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4.9 Connecting to a remote host using multiple hops

Multi-hops are methods to reach hosts behind firewalls or to reach the outside world from inside a bastion host. With multi-hops, tramp can negotiate these hops with the appropriate user/host authentication at each hop. All methods until now have been the single hop kind, where the start and end points of the connection did not have intermediate check points.

— User Option: tramp-default-proxies-alist

tramp-default-proxies-alist specifies proxy hosts to pass through. This variable is list of triples consisting of (host user proxy).

The first match is the proxy host through which passes the file name and the target host matching user@host. host and user are regular expressions or nil, interpreted as a regular expression which always matches.

proxy is a literal tramp file name whose local name part is ignored, and the method and user name parts are optional.

The method must be an inline or gateway method (see Inline methods, see Gateway methods). If proxy is nil, no additional hop is required reaching user@host.

For example, to pass through the host ‘bastion.your.domain’ as user ‘bird’ to reach remote hosts outside the local domain:

          (add-to-list 'tramp-default-proxies-alist
                       '("\\." nil "/ssh:bird@bastion.your.domain:"))
          (add-to-list 'tramp-default-proxies-alist
                       '("\\.your\\.domain\\'" nil nil))

Note: add-to-list adds elements at the beginning of a list. Therefore, most relevant rules must come last in the list.

Proxy hosts can be cascaded in the alist. If there is another host called ‘jump.your.domain’, which is the only host allowed to connect to ‘bastion.your.domain’, then:

          (add-to-list 'tramp-default-proxies-alist

proxy can take patterns %h or %u for host or user respectively.

To login as ‘root’ on remote hosts in the domain ‘your.domain’, but login as ‘root’ is disabled for non-local access, then use this alist entry:

          (add-to-list 'tramp-default-proxies-alist
                       '("\\.your\\.domain\\'" "\\`root\\'" "/ssh:%h:"))

Opening /sudo:randomhost.your.domain: first connects to ‘randomhost.your.domain’ via ssh under your account name, and then perform sudo -u root on that host.

It is key for the sudo method in the above example to be applied on the host after reaching it and not on the local host.

host, user and proxy can also take Lisp forms. These forms when evaluated must return either a string or nil.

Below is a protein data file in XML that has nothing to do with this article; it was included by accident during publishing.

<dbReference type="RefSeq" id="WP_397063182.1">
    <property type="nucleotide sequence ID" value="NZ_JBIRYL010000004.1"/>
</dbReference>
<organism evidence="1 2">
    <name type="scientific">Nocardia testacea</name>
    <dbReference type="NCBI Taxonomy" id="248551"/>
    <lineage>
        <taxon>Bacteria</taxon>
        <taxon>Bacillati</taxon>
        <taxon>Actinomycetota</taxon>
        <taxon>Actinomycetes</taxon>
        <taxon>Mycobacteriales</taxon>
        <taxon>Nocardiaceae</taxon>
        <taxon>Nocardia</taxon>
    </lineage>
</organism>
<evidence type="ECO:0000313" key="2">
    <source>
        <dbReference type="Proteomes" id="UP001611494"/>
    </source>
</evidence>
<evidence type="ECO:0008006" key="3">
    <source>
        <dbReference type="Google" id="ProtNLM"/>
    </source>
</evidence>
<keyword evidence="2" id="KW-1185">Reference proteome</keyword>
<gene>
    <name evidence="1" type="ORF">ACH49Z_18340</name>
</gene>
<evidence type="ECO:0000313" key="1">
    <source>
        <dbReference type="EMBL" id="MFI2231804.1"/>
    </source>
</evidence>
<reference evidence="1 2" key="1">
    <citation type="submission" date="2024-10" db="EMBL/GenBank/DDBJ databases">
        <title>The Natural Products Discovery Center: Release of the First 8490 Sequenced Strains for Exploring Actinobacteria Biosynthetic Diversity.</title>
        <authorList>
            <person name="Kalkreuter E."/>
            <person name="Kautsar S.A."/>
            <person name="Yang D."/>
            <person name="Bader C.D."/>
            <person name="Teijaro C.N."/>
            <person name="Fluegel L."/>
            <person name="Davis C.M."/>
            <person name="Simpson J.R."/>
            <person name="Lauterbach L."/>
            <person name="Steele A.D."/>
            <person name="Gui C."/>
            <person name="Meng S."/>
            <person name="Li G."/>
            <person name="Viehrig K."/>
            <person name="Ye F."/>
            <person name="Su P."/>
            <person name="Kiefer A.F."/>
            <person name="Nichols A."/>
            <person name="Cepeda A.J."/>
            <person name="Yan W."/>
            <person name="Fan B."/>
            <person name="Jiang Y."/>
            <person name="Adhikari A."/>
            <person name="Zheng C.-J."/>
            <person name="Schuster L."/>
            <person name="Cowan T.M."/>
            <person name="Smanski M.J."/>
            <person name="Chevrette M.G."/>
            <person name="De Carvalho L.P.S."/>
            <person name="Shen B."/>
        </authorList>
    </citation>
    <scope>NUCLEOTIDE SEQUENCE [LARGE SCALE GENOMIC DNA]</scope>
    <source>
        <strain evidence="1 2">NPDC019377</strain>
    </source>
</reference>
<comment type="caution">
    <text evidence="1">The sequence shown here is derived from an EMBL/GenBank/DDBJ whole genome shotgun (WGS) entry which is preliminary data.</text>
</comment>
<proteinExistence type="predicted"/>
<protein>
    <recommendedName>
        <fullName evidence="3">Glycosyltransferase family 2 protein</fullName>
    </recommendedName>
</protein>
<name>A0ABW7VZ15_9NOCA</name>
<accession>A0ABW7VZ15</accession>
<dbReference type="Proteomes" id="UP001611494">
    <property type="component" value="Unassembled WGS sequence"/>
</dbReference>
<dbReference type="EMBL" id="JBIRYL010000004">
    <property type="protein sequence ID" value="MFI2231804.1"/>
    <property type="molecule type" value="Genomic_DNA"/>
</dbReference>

To generalize (from the previous example): For all hosts, except my local one, first connect via ssh, and then apply sudo -u root:

          (add-to-list 'tramp-default-proxies-alist
                       '(nil "\\`root\\'" "/ssh:%h:"))
          (add-to-list 'tramp-default-proxies-alist
                       '((regexp-quote (system-name)) nil nil))

The above configuration allows tramp connection as ‘root’ to remote Ubuntu hosts.

tramp-default-proxies-alist is also used for passing through firewalls or proxy servers.

For example, the local host ‘proxy.your.domain’ on port 3128 serves as HTTP proxy to the outer world. User has access rights to another proxy server on ‘host.other.domain’.1 Then the configuration is:

          (add-to-list 'tramp-default-proxies-alist
                       '("\\`host\\.other\\.domain\\'" nil

Gateway methods in a multiple hop chain can be declared only as the first hop.

Passing through hops involves dealing with restricted shells, such as rbash. If tramp is made aware, then it would use them for proxies only.

— User Option: tramp-restricted-shell-hosts-alist

An alist of regular expressions of hosts running restricted shells, such as rbash. tramp will then use them only as proxies.

To specify the bastion host from the example above as running a restricted shell:

          (add-to-list 'tramp-restricted-shell-hosts-alist


[1] HTTP tunnels are intended for secure SSL/TLS communication. Therefore, many proxy servers restrict the tunnels to related target ports. You might need to run your ssh server on your target host ‘host.other.domain’ on such a port, like 443 (https). See for discussion of ethical issues.